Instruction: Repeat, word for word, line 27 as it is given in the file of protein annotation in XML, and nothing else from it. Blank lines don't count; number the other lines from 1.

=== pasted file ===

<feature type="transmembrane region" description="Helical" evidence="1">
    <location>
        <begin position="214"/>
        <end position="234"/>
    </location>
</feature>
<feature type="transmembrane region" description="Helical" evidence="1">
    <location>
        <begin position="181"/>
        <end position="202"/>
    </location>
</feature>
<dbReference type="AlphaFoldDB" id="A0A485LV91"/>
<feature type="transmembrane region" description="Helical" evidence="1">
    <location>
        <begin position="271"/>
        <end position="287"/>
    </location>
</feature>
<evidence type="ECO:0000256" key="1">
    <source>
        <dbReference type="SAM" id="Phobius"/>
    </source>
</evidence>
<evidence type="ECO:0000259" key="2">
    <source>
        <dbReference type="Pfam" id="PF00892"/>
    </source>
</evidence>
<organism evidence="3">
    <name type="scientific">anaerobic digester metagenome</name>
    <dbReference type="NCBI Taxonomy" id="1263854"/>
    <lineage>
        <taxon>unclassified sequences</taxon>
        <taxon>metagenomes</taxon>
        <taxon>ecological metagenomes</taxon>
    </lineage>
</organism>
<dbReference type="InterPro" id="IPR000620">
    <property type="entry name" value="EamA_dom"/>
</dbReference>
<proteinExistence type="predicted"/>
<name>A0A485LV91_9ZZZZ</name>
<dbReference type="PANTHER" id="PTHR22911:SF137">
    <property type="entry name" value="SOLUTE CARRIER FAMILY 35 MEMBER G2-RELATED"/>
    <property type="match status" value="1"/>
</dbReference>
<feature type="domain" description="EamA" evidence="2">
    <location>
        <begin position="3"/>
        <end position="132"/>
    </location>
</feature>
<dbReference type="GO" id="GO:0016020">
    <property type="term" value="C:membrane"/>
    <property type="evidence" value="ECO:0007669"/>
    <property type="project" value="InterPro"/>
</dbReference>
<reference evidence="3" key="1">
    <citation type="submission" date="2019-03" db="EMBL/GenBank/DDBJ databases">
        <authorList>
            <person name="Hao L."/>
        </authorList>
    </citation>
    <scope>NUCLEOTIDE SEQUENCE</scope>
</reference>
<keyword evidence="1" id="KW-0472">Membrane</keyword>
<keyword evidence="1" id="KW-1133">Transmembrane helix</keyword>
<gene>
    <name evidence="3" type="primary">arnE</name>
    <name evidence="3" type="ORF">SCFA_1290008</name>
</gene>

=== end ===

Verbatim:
        <dbReference type="Pfam" id="PF00892"/>